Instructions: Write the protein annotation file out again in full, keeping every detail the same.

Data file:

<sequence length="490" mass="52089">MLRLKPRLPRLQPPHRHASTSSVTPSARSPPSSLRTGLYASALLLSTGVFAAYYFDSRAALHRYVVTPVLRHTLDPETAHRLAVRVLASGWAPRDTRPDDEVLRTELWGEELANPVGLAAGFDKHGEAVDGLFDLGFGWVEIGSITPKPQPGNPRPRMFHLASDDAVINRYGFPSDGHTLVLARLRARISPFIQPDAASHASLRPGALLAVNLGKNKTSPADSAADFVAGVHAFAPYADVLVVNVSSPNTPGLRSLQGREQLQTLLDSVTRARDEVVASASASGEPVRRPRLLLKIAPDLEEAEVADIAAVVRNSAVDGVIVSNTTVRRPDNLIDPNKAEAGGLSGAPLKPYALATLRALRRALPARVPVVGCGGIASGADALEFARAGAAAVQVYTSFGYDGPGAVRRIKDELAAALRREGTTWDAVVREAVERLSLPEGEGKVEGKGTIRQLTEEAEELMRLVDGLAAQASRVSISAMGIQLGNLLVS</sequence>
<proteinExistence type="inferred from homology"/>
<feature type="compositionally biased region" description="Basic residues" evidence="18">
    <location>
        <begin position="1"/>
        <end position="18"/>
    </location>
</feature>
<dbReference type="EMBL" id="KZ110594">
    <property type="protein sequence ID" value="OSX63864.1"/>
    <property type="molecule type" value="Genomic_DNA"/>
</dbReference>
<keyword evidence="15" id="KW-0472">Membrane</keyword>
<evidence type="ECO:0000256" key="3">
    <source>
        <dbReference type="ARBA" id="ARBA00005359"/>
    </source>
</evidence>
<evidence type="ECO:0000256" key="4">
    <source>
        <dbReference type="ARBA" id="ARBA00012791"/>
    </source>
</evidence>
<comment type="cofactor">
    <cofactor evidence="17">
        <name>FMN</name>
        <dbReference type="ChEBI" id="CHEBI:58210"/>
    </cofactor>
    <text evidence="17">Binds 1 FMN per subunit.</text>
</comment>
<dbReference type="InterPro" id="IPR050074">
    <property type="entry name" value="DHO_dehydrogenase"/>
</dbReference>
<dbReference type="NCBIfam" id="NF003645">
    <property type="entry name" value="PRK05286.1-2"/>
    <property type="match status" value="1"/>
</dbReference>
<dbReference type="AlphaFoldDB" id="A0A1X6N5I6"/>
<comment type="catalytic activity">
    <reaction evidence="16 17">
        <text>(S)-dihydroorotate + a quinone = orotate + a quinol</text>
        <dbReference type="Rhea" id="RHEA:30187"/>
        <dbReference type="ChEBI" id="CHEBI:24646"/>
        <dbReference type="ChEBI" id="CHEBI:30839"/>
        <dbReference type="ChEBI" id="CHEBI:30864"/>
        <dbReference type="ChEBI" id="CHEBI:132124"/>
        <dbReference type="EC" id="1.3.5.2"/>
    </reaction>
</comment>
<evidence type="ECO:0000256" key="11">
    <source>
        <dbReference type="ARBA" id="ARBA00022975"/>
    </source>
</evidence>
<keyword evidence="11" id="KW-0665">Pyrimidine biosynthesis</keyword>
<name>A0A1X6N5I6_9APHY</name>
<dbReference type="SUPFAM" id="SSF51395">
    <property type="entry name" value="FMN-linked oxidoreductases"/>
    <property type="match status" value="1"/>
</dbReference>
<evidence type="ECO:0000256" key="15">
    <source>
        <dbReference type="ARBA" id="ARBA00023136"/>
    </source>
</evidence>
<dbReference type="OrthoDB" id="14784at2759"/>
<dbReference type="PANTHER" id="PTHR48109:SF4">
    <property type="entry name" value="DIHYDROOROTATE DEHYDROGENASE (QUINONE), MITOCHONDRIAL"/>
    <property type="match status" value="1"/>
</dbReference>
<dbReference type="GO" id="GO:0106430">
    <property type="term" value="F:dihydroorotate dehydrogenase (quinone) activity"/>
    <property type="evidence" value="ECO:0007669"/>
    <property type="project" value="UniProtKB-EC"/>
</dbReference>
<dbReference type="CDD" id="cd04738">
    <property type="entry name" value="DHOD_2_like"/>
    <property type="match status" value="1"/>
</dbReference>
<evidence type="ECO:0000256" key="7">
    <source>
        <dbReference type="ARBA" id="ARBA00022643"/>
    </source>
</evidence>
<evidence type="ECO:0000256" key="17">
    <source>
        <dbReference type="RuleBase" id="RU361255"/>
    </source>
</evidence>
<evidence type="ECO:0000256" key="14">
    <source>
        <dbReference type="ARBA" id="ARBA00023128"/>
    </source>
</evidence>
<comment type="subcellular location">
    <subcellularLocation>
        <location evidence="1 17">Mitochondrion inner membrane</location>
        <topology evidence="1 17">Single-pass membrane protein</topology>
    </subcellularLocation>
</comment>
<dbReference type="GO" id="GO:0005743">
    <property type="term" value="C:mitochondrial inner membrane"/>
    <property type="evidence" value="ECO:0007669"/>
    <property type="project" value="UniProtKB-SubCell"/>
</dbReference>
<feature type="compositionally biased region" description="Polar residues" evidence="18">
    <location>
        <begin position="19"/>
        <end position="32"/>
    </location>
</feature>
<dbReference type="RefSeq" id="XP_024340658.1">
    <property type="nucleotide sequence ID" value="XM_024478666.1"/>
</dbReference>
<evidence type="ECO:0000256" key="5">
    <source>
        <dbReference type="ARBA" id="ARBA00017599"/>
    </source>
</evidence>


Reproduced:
<sequence length="490" mass="52089">MLRLKPRLPRLQPPHRHASTSSVTPSARSPPSSLRTGLYASALLLSTGVFAAYYFDSRAALHRYVVTPVLRHTLDPETAHRLAVRVLASGWAPRDTRPDDEVLRTELWGEELANPVGLAAGFDKHGEAVDGLFDLGFGWVEIGSITPKPQPGNPRPRMFHLASDDAVINRYGFPSDGHTLVLARLRARISPFIQPDAASHASLRPGALLAVNLGKNKTSPADSAADFVAGVHAFAPYADVLVVNVSSPNTPGLRSLQGREQLQTLLDSVTRARDEVVASASASGEPVRRPRLLLKIAPDLEEAEVADIAAVVRNSAVDGVIVSNTTVRRPDNLIDPNKAEAGGLSGAPLKPYALATLRALRRALPARVPVVGCGGIASGADALEFARAGAAAVQVYTSFGYDGPGAVRRIKDELAAALRREGTTWDAVVREAVERLSLPEGEGKVEGKGTIRQLTEEAEELMRLVDGLAAQASRVSISAMGIQLGNLLVS</sequence>
<proteinExistence type="inferred from homology"/>
<feature type="compositionally biased region" description="Basic residues" evidence="18">
    <location>
        <begin position="1"/>
        <end position="18"/>
    </location>
</feature>
<dbReference type="EMBL" id="KZ110594">
    <property type="protein sequence ID" value="OSX63864.1"/>
    <property type="molecule type" value="Genomic_DNA"/>
</dbReference>
<keyword evidence="15" id="KW-0472">Membrane</keyword>
<evidence type="ECO:0000256" key="3">
    <source>
        <dbReference type="ARBA" id="ARBA00005359"/>
    </source>
</evidence>
<evidence type="ECO:0000256" key="4">
    <source>
        <dbReference type="ARBA" id="ARBA00012791"/>
    </source>
</evidence>
<comment type="cofactor">
    <cofactor evidence="17">
        <name>FMN</name>
        <dbReference type="ChEBI" id="CHEBI:58210"/>
    </cofactor>
    <text evidence="17">Binds 1 FMN per subunit.</text>
</comment>
<dbReference type="InterPro" id="IPR050074">
    <property type="entry name" value="DHO_dehydrogenase"/>
</dbReference>
<dbReference type="NCBIfam" id="NF003645">
    <property type="entry name" value="PRK05286.1-2"/>
    <property type="match status" value="1"/>
</dbReference>
<dbReference type="AlphaFoldDB" id="A0A1X6N5I6"/>
<comment type="catalytic activity">
    <reaction evidence="16 17">
        <text>(S)-dihydroorotate + a quinone = orotate + a quinol</text>
        <dbReference type="Rhea" id="RHEA:30187"/>
        <dbReference type="ChEBI" id="CHEBI:24646"/>
        <dbReference type="ChEBI" id="CHEBI:30839"/>
        <dbReference type="ChEBI" id="CHEBI:30864"/>
        <dbReference type="ChEBI" id="CHEBI:132124"/>
        <dbReference type="EC" id="1.3.5.2"/>
    </reaction>
</comment>
<evidence type="ECO:0000256" key="11">
    <source>
        <dbReference type="ARBA" id="ARBA00022975"/>
    </source>
</evidence>
<keyword evidence="11" id="KW-0665">Pyrimidine biosynthesis</keyword>
<name>A0A1X6N5I6_9APHY</name>
<dbReference type="SUPFAM" id="SSF51395">
    <property type="entry name" value="FMN-linked oxidoreductases"/>
    <property type="match status" value="1"/>
</dbReference>
<evidence type="ECO:0000256" key="15">
    <source>
        <dbReference type="ARBA" id="ARBA00023136"/>
    </source>
</evidence>
<dbReference type="OrthoDB" id="14784at2759"/>
<dbReference type="PANTHER" id="PTHR48109:SF4">
    <property type="entry name" value="DIHYDROOROTATE DEHYDROGENASE (QUINONE), MITOCHONDRIAL"/>
    <property type="match status" value="1"/>
</dbReference>
<dbReference type="GO" id="GO:0106430">
    <property type="term" value="F:dihydroorotate dehydrogenase (quinone) activity"/>
    <property type="evidence" value="ECO:0007669"/>
    <property type="project" value="UniProtKB-EC"/>
</dbReference>
<dbReference type="CDD" id="cd04738">
    <property type="entry name" value="DHOD_2_like"/>
    <property type="match status" value="1"/>
</dbReference>
<evidence type="ECO:0000256" key="7">
    <source>
        <dbReference type="ARBA" id="ARBA00022643"/>
    </source>
</evidence>
<evidence type="ECO:0000256" key="17">
    <source>
        <dbReference type="RuleBase" id="RU361255"/>
    </source>
</evidence>
<evidence type="ECO:0000256" key="14">
    <source>
        <dbReference type="ARBA" id="ARBA00023128"/>
    </source>
</evidence>
<comment type="subcellular location">
    <subcellularLocation>
        <location evidence="1 17">Mitochondrion inner membrane</location>
        <topology evidence="1 17">Single-pass membrane protein</topology>
    </subcellularLocation>
</comment>
<dbReference type="GO" id="GO:0005743">
    <property type="term" value="C:mitochondrial inner membrane"/>
    <property type="evidence" value="ECO:0007669"/>
    <property type="project" value="UniProtKB-SubCell"/>
</dbReference>
<feature type="compositionally biased region" description="Polar residues" evidence="18">
    <location>
        <begin position="19"/>
        <end position="32"/>
    </location>
</feature>
<dbReference type="RefSeq" id="XP_024340658.1">
    <property type="nucleotide sequence ID" value="XM_024478666.1"/>
</dbReference>
<evidence type="ECO:0000256" key="5">
    <source>
        <dbReference type="ARBA" id="ARBA00017599"/>
    </source>
</evidence>